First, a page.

Nature Prescribed: Let Nature Help You Feel Better

Nature Prescribed: Let Nature Help You Feel Better

The art of healing comes from nature, not from the physician. Therefore the physician must start from nature, with an open mind. – Paracelsus

Portrait of Paracelsus, medicinal revolutionary

Paracelsus, a 16th century Swiss physician, incorporated minerals, plants and earth metals into medicinal treatments for patients. His homeopathic practices led to the union of medicine, chemistry and nature. He believed that the body should be in harmony with the environment and advocated for physicians to study nature and the human body.

This line of thinking has prompted generations of researchers, scientists and health care professionals to study the effects of nature on the body. Today, from this research, we know that even a simple walk in nature reduces stress levels, revitalizes the body, and regulates the body’s internal functions.

For these reasons and more, doctors have begun to actually prescribe nature to their patients.


Prescribing Nature Programs

Prescribing nature programs vary from forest bathing to outdoor visits for patients to prescribing nature for general mental and physical health benefits.

Forest bathing in bamboo forest in Arashiyama, Kyoto

People in Japan practice Shinrin-Yoku (forest bathing) as a means of medicine. Forest bathing involves being with the trees, enveloping yourself with the forest and relaxing with nature. While taking in the scenery, you also take in phytoncide, the plants’ defense against disease and insects, which supports the immune system.

Scottish doctors were granted the right to prescribe nature in October 2018, and their goal is to reduce chronic illnesses like heart disease and diabetes with medicine and nature. The doctors believe in involving patients in their own treatment process and they’ve created a calendar of activities, places to go, and sensory and observation quests for the patients to do.

Nurse taking patient outside during his hospital stay

The Centre for Sustainable Healthcare in Oxford, England established the NHS Forest program, which utilizes green space for healing purposes. As part of hospital stay care, patients are taken to nearby green spaces for exercise and enjoyment.

Here in the US, doctors in 34 states are prescribing time in local and state parks as part of their course of treatment for physical and mental health issues. The National ParkRx Initiative and Park Rx America organizations work with healthcare providers, community organizations and park agencies to inform the public about health benefits of nature and the nearest parks in their area. The parks listed in their system are ones that have partnered with them, but patients can use any green space in their neighborhood to fill their nature prescription.


Healthcare Results From Nature Prescriptions

Environmental psychologist Roger Ulrich put nature prescription to the test in 1984. Patients recovering from gallbladder surgery were selected for a study in which some were given rooms with a view of nature and others had a view of walls or brick. Patients with the view of nature from their room had a faster recovery, needed less pain medication and had fewer complications post-surgery.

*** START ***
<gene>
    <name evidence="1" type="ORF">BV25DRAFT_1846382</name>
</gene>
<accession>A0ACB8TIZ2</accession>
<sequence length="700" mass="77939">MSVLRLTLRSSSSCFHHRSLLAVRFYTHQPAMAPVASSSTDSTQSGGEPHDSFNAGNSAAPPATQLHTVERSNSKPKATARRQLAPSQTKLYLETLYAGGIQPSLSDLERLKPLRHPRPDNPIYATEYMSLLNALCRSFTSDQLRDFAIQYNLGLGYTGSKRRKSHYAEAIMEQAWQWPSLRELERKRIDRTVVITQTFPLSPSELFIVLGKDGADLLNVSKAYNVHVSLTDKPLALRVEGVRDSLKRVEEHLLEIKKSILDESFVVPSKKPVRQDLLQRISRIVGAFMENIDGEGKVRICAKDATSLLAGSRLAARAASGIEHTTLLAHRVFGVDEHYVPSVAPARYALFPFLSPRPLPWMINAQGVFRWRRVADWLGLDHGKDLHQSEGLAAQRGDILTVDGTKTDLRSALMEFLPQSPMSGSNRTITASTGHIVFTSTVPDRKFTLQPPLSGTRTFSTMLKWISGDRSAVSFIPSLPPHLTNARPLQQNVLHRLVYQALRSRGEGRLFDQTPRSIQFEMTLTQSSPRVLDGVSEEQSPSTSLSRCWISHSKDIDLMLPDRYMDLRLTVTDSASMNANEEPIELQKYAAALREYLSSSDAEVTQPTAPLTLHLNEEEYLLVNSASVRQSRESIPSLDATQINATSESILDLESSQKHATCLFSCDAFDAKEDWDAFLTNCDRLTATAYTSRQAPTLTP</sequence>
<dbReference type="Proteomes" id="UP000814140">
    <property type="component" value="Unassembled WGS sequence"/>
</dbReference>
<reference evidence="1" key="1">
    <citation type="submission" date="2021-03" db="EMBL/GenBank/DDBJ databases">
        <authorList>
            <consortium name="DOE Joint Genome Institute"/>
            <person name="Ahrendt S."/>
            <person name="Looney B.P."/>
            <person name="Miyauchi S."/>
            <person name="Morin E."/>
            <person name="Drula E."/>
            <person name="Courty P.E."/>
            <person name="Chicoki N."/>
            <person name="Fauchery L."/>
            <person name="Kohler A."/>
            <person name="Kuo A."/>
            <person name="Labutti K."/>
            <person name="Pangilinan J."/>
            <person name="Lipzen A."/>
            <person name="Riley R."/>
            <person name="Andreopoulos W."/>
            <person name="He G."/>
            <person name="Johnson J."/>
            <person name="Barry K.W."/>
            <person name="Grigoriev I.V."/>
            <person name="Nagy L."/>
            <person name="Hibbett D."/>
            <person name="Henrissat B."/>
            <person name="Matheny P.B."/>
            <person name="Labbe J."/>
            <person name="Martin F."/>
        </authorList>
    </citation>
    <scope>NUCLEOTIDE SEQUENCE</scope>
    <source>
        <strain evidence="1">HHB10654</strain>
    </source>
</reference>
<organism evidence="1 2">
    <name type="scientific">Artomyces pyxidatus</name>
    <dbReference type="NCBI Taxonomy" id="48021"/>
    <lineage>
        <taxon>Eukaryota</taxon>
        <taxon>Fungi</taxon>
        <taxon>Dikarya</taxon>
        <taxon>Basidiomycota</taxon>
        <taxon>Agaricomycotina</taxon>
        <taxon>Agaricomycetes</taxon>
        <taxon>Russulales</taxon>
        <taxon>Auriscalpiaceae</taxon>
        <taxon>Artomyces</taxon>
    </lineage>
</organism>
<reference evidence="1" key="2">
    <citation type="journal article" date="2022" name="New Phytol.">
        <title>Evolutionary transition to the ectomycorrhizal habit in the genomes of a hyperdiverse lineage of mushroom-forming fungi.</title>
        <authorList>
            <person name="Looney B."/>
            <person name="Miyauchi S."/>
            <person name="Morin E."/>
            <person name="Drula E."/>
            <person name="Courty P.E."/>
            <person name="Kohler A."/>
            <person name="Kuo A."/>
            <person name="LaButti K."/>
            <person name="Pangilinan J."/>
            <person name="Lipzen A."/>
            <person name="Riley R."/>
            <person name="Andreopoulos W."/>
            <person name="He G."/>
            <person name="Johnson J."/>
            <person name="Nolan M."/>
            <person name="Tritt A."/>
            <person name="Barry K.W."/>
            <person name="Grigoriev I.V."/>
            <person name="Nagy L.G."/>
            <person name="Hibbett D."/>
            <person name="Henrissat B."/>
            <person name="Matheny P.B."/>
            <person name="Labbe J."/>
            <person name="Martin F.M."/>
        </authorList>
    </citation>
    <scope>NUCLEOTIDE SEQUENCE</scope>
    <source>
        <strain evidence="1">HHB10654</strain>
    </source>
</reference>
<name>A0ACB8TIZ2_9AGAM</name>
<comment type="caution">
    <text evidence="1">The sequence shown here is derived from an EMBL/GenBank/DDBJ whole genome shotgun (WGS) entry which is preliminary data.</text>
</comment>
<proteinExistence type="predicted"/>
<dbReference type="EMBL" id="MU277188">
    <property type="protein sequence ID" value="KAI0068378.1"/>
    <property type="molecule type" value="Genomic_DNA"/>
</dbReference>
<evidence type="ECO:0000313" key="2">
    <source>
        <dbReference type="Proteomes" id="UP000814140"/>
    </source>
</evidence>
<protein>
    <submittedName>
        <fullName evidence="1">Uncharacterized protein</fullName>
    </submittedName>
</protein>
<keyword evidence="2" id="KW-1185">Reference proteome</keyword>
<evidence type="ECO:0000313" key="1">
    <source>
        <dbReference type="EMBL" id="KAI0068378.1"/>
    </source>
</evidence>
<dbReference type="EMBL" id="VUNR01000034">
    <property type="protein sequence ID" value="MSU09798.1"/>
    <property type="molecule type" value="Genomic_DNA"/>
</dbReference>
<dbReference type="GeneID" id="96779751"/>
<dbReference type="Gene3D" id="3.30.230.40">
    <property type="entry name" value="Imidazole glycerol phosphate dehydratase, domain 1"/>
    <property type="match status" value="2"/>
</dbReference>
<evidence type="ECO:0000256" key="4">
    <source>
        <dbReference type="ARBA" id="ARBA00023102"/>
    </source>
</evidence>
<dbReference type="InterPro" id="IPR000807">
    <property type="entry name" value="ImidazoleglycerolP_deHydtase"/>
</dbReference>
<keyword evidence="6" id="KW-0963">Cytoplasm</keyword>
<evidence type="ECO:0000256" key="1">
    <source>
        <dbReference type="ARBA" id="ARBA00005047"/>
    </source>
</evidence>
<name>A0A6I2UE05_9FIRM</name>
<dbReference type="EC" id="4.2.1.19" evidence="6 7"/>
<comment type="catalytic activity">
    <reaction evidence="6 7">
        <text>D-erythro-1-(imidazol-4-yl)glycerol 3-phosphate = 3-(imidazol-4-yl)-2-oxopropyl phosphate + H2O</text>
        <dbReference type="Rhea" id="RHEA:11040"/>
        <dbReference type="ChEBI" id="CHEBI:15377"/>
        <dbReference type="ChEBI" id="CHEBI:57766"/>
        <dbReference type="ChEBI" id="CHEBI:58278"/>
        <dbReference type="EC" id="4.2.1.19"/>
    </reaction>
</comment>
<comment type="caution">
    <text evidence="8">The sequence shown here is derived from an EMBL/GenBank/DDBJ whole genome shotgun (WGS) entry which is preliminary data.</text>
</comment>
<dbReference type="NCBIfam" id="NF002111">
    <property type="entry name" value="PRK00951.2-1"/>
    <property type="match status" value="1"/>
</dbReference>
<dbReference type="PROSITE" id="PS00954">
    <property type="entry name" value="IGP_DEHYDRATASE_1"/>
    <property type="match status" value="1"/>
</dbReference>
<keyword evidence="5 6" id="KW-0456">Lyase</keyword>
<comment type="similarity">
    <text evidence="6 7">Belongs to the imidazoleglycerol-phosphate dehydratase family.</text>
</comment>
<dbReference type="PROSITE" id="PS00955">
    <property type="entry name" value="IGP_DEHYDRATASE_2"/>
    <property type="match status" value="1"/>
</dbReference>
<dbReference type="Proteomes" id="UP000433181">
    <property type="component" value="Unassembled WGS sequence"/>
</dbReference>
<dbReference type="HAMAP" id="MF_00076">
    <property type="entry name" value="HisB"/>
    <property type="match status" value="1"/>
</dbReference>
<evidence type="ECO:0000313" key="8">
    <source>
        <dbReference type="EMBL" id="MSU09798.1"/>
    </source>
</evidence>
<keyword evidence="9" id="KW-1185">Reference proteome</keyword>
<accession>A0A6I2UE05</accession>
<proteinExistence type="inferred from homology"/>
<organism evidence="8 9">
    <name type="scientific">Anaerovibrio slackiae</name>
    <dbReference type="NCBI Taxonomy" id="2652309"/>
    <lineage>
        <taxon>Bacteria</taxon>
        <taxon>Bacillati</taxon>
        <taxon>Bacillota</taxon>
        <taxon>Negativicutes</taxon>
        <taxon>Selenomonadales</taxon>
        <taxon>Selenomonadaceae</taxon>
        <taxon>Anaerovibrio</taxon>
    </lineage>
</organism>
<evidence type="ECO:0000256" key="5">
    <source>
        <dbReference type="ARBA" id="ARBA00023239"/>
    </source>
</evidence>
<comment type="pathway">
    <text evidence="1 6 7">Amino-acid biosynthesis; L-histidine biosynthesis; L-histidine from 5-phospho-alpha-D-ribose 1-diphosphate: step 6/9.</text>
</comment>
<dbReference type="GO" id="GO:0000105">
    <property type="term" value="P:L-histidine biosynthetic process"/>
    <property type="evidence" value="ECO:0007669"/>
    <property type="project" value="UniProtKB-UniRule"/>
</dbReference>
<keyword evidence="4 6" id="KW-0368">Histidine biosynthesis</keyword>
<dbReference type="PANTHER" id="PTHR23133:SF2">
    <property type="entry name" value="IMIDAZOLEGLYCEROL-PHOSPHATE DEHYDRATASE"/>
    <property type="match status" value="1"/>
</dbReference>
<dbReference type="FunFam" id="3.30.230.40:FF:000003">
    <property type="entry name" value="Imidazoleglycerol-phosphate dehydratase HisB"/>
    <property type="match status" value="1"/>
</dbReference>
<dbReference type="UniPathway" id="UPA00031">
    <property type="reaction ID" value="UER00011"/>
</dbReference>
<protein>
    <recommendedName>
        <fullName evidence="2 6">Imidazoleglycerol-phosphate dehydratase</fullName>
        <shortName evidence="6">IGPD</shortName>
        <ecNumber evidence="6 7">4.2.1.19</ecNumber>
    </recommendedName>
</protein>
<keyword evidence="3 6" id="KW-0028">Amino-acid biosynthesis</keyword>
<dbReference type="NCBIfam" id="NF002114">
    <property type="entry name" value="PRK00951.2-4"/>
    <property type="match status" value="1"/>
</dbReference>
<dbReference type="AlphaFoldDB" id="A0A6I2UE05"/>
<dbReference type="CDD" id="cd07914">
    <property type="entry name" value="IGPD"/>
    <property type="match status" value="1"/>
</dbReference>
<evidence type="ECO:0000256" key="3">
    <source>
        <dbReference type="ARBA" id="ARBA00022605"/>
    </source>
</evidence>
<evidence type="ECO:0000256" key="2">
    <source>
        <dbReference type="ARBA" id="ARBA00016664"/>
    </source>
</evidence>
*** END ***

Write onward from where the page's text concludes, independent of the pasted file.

If your patient doesn’t have a natural view, put a plant in their room

Researchers in Norway referred to Ulrich’s outcomes as they compared patients’ recovery experiences due to a view of nature and/or an indoor plant in their room. The patients, recovering from heart and lung illnesses, with an unobstructed view of nature reported a more cheerful disposition in mental and physical health than their counterparts who had a partial or non-existent view of nature. These patients also spent less of their day napping in their rooms and were happy to seek solitude in their room.

Going beyond the hospital room, doctors prescribe nature to their patients for a number of ailments, from obesity to depression and anxiety to ADHD. Environmental psychologist Ming Kuo researches how the body reacts to nature to reduce the effects of such ailments. She examines the place, contributing natural elements, psychological and physiological state, and behaviors to determine health outcomes.

Here are a few of her findings:

  • Depression is reduced by the high concentration of negative air ions in forested and mountainous areas, and near moving water
  • The immune system is strengthened by ecological biodiversity of microorganisms that live on skin and in the gut
  • Views and sounds of nature increase parasympathetic activity (regulation of the heart rate, intestinal and gland activity, and sphincter muscles)
  • Didehydroepiandrosterone (DHEA) has cardio protective, anti-obesity, and anti-diabetic properties and increases after a walk in nature


Prescribing Nature for Yourself

Here are some ways you can enjoy nature, even without a prescription:

Daily Activities

  • Place a plant or a picture of your favorite nature scene in your room or office
  • Go for a walk in between class or when on break at work
  • Open the blinds and window in your office or room
  • Pray or meditate outside

Weekly Activities

  • Garden
  • Explore your own backyard
  • Bird watch
  • Visit a neighborhood park or nature center

Monthly activities

  • Visit a state park
  • Go to a beach or lake
  • Organize a community day for outdoor activities

Yearly Activities

  • Find your wilderness/nature spot and get to know it through an extended stay
  • Host an outdoor fair with green exercises for all

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